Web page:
to follow this rule will result in 10% deduction from your lab report score**
4) Screw the cap back on tightly.
5) Shake each tube vigorously. Observe the change and record the findings in the results section.
6) Call your instructor to show you the brown-paper test and record the findings in the results
section.









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Results:




Conclusion:
From the experiment, all the positive and negative controls display the correct colors (there is no
change for water, all the other controls display their right colors)
From the hypothesis that Benedicts solution will react with sugar (monosaccharide and some
disaccharide), Iodine will react with starch (polysaccharide), Biuret will react with protein, and lipids
will leave to oily spot on the paper, the results are following the hypothesis.
The Benedicts solution will change color from blue to green, yellow, orange, or red when it
reacts with sugar molecules. However the Benedicts solution will not react with starch because starch
is polysaccharide.
The Iodines solution will change color from Yellow-brown to blue-black if the solution
contains starch.
Biurets solution will change color from blue to purple, because it can react with protein.
However the Biurets solution is not to use for testing protein directly, so we have to water bath them
to see the results. Solution containing high protein will change color to orange.
The last thing is testing lipids. We drop the water and oil in a different sheet of papers and left
it for a while. The water-drop evaporates from the paper, so some oil spot will be left on the paper.
The results from the experiment show what organic compound is present in each sample, as
listed bellow:
Water: nothing (no change)
Glucose Solution: Benedict = Orange - High Glucose
Starch Solution: Iodine = Black - Starch
Gelatin Solution: Biuret = Purple Proteins or peptide
Diluted milk: Benedict = Orange-Yellow Moderate Glucose
Biuret = Purple Proteins or peptide
Onion + water: Benedict = Orange-Yellow Moderate Glucose
Potato + water: Benedict = Milky Yellow Low Glucose
Unknown 1: Biuret = Purple Proteins or peptide
Unknown 2: Benedict = Milky Orange - High Glucose
Unknown 3: nothing (no change)
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Some errors might be that some weird color that has turned out in the experiment (as seen on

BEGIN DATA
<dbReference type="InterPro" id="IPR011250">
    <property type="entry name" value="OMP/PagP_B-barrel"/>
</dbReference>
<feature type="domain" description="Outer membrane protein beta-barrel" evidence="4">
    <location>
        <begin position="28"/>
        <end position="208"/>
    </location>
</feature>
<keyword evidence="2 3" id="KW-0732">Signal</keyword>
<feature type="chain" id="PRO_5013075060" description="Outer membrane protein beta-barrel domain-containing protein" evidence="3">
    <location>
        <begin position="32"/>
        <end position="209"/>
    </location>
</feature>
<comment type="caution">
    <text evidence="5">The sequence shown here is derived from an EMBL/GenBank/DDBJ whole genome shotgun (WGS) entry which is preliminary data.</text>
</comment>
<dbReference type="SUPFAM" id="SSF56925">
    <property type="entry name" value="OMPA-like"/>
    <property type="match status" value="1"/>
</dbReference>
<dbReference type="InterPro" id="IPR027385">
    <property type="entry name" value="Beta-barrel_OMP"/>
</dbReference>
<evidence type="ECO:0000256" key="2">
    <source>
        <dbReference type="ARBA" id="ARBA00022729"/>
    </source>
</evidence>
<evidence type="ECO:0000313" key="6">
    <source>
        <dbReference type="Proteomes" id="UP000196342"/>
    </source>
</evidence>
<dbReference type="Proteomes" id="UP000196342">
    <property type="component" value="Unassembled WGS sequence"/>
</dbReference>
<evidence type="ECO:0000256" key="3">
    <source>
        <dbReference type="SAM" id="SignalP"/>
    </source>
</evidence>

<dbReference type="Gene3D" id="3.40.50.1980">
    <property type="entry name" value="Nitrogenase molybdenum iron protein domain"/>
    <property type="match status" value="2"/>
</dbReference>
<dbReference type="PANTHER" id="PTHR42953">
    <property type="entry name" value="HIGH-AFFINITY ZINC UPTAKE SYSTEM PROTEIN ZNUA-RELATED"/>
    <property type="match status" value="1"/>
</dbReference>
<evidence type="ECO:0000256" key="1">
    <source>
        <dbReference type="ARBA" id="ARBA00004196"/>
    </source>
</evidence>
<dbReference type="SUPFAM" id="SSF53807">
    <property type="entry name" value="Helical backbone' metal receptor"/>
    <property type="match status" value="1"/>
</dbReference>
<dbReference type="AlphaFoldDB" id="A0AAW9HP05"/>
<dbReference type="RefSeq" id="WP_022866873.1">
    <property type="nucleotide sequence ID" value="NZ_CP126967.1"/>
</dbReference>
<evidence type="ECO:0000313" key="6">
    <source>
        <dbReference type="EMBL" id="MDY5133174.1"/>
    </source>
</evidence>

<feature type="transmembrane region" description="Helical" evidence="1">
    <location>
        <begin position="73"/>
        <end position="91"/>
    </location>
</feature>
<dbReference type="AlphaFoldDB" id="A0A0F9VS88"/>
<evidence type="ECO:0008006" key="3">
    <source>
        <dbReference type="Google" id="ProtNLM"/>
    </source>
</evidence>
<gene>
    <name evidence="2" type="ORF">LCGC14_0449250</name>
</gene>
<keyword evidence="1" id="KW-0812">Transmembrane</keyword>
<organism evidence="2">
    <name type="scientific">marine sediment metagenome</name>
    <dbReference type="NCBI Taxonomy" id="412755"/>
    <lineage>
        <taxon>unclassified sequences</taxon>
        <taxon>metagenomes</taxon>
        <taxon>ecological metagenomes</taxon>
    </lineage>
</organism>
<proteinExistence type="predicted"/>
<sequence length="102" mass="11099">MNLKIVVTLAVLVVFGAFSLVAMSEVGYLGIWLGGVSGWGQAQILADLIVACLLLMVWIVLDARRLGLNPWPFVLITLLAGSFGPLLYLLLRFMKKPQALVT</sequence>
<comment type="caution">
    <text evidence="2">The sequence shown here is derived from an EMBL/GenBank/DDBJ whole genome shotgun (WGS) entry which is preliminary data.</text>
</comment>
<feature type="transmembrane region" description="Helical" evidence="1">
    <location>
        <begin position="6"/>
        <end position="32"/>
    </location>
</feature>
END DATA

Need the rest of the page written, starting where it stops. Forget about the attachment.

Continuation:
the results table), even though we knew that it should not change color (or it might contains some
substances that may react to the reagents). To improve this we should be more careful of our
experiment and make sure to not mix the substances together.
Question:
1.Does potato store glucose as starch? How do you know from your result?
Yes, because the color of the potato with iodine is black, which means that potato have starch.

2.Does Onion store glucose as starch? How do you know from your result?
No, because onion changes to yellow, this means that onion store glucose in another way that is
not starch.

3.What sugar is most likely present in the diluted milk?
Monosaccharide, disaccharide, protein (or peptides)

4.Even though, gelatin is made of protein, it changed color to purple after heating with Benedict's
solution?
Gelatin might have polysaccharide so it shows a different color that's not a result of
monosaccharide and disaccharide.

5.A test tube contains starch, a digestive enzyme for starch, and water. The Biuret test is negative
showing no change. However, after 30 minutes, the Benedict's test is positive. What substance is
present? How do you know?
The substance in the test tube might be a digestive enzyme for starch because it is the only
substance that has sugar but not protein. Also, water doesn't have sugar so it cannot react with
Benedict, and starch will not react to Benedict too.

6.How would you test an unknown solution for each of the followings:
A. Sugar-use Benedict's test
B. Fat-use absolute ethanol
C. Starch-use Iodine
D. Protein-use Biuret test